“making critical decisions .. based on little or no knowledge”, and doing so with an air of complete assurance.
Rather than begin with the evidence and work towards a conclusion, the team members worked in the opposite direction. More egregiously, their scepticism about the possibility that something might really be wrong made them dismiss the need to gather more information …
… their conviction that nothing was wrong limited discussion and made them discount evidence to the contrary. In that sense the team succumbed to what psychologists call “confirmation bias” which causes decision makers to unconsciously seek those bits of information that confirm their underlying intuitions. These problems were also exacerbated by the team’s belief that it knew more than it did.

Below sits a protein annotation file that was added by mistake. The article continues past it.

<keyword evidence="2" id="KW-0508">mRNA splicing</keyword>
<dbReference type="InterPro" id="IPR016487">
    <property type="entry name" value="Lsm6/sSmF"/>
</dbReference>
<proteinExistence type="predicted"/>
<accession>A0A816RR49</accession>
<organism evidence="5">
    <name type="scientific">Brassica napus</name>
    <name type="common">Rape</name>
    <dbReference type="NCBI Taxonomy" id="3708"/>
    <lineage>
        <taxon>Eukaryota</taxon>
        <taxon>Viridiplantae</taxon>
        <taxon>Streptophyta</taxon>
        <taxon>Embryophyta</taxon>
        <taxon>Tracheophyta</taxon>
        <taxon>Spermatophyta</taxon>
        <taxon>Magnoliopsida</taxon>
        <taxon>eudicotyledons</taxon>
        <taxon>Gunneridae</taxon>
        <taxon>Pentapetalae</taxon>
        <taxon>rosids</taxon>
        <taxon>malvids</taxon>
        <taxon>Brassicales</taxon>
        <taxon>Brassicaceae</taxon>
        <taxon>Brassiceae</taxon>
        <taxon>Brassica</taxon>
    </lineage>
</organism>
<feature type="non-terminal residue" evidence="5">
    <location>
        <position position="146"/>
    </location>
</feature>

In other words, “they were making critical decisions .. based on little or no knowledge”, and doing so with an air of complete assurance.
The Wisdom of Crowds, Chapter 9, Committees, Juries and Teams: